How SMBs can thrive under the Living Wage

How has your SME adapted to the Living Wage?
How has your SME adapted to the Living Wage?

Following the introduction of the National Living Wage, small businesses must make sure they are fully prepared to face the challenges this new legislation will bring. More than £11 billion has been added to the UK’s national wage bill as organisations are required to pay at least £7.20 per hour to every member of staff over the age of twenty-five. Without careful planning and clever management this could signal tough times ahead, but it also creates an opportunity.

SMBs face different challenges to larger organisations as a result of this legislation. Organisations including small retailers, contract cleaning firms and catering companies - businesses with traditionally tight margins and employees on low wages - have to find ways to absorb the extra payroll costs, while operating in highly competitive environments. The reality is that this change will not be easy, but neither should they be considered entirely negative. The arrival of this legislation should be viewed as an opportunity to step back, focus on current processes and drive change in the business to support a more effective way of working.

Invest to Grow

Labour is the biggest individual outgoing for any business so payroll is the natural place to start when looking to control costs. Consequently, improving workforce productivity and efficiency as early as possible is critical to counterbalance rising wages. For small businesses, a priority will be managing risk as they need to increase productivity in order to compete and grow. This is why controlling costs is so important and where workforce management really comes into its own. Small businesses have to do more with the people they have as they work to compete and grow.

While no organisation can afford to lose money through payroll errors, the risks for small businesses are even greater. Around £30.5 million is lost annually through overpayment according to a report from the London School of Economics and Policy Analysis Centre, so it is business critical that workers are paid accurately. Pay your workers too much and you reduce already tight margins. On the other hand, not paying a fair wage on time will have a negative impact on staff morale and productivity. With smaller workforces unable to absorb the impact of unproductive staff and being highly reliant on keeping the best employees, being vigilant with payroll is essential.

Technology has a strong role to play in automating the processes that will ensure payroll is managed effectively. But, it also enables organisations to plan, schedule and monitor workforce activities more accurately to enable tighter control of hours and curb excesses such as unnecessary overtime. Once these basic practices are implemented effectively, businesses can look more closely at increasing engagement for the long-term through initiatives such as employee self-service.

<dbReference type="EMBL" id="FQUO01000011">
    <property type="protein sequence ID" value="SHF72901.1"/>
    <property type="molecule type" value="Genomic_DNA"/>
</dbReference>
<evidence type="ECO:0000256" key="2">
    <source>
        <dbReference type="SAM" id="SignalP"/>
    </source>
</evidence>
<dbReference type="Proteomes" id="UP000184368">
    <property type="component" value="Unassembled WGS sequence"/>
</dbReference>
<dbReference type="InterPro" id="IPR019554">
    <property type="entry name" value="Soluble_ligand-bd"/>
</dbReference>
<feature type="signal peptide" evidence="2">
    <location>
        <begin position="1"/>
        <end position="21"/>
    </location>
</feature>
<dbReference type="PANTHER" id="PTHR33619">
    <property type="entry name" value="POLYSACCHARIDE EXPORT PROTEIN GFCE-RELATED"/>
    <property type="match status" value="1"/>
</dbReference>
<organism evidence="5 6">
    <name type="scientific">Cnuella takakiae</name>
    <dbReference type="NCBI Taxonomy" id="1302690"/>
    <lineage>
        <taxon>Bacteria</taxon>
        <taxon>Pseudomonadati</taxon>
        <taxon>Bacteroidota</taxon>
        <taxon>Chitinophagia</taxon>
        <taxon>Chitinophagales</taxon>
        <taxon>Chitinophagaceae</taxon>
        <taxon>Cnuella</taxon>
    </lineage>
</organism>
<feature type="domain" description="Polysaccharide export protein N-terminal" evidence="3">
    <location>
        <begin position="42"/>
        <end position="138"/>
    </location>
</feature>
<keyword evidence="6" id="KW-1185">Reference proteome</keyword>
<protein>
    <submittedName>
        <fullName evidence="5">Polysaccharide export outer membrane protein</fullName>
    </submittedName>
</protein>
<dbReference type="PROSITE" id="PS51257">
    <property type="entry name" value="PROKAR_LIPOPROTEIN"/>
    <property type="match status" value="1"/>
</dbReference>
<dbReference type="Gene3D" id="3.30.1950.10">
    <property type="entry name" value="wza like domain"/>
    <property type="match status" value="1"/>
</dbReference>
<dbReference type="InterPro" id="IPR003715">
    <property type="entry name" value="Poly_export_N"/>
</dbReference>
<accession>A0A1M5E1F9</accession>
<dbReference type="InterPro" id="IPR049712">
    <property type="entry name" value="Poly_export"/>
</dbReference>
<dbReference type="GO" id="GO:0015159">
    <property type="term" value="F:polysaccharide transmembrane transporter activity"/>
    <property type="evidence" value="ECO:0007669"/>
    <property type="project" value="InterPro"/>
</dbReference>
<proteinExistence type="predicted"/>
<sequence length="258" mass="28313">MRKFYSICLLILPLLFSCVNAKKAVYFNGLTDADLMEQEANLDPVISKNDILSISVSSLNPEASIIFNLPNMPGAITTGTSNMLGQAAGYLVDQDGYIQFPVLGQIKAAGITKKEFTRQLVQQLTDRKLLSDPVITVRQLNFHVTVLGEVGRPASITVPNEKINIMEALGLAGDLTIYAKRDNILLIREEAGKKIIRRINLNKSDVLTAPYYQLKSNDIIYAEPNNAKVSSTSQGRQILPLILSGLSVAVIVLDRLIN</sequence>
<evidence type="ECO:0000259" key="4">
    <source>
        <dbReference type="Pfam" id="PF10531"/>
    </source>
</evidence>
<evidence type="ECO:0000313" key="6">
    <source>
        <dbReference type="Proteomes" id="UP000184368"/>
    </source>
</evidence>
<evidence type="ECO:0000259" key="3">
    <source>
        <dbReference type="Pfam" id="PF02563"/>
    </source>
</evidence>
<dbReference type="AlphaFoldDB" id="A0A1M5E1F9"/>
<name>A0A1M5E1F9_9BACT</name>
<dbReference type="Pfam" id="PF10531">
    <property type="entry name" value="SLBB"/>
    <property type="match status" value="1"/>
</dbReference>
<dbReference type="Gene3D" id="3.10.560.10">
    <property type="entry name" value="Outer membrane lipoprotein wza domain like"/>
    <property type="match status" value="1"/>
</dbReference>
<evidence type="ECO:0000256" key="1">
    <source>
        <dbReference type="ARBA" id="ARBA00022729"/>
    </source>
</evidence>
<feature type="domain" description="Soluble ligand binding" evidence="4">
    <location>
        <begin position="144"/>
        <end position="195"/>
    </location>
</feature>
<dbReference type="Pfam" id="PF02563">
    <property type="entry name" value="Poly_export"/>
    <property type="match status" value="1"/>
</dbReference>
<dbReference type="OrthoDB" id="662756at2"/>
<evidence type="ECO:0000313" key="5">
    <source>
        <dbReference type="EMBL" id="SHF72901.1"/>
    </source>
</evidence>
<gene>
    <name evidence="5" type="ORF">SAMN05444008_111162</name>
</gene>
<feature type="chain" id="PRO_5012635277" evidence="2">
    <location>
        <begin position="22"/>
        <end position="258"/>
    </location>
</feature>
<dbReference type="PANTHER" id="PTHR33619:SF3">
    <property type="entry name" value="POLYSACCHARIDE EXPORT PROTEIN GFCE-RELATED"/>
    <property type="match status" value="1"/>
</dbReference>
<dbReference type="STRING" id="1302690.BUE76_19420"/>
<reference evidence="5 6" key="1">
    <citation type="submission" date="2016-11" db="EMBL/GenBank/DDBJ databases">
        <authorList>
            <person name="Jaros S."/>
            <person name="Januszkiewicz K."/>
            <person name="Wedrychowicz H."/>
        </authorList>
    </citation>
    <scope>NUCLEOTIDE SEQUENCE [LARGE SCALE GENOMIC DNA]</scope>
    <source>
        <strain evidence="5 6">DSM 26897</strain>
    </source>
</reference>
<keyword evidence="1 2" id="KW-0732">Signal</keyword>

By using technology effectively, data becomes a business tool, delivering greater visibility of the workforce leading to a fairer, transparent and more accurate pay system. This gives greater control over costs and allows the HR department to influence productivity.

By putting this data to work, a small business has greater control over where and how money is being spent, which becomes even more important when complying with new regulations like the National Living Wage. Eliminate these inefficiencies and the workforce will be both confident and reassured about the ongoing success of the business as they receive a fair wage for a fair day’s work on time.

Time is of the Essence

Accurate time recording is the very foundation of any initiative to drive efficiency. With a host of critical elements demanding the attention of small business owners, managing time and attendance records might not get the attention it deserves. Using workforce management technology to automate this process makes a big difference, especially in a small business where absences can have a major impact.

HR is an important cog in the machinery of any organisation, but in smaller enterprises the responsibility may come down to only one person, so making processes slick and effortless has an even bigger impact than it might in a larger organisation.

Empowering people by giving them access to their own payroll data, work schedule, holiday calendar and time tracking reduces some of the burden on HR. Freeing up this time allows more focus on critical work that has a bigger influence on the success of the business.

Delving into Data

Paying higher wages alone doesn’t lead to increased productivity, but using technology and tools to pay people correctly and drive wider engagement can. If businesses make effective use of the data at their fingertips to plan, schedule and monitor the workforce, they can minimise the impact of the new wage rates and ensure it delivers a positive return on their bottom line.

Small businesses need to counterbalance increased wages by making cost savings through efficiency and productivity and smaller, more agile organisations should be at an advantage in being able to make these changes quickly. Having better visibility of how your workforce operates is instrumental in identifying precisely where the changes need to be made. The effectiveness of these changes will determine whether the legislation can be turned into a positive for your business and, as a result, the UK economy as a whole.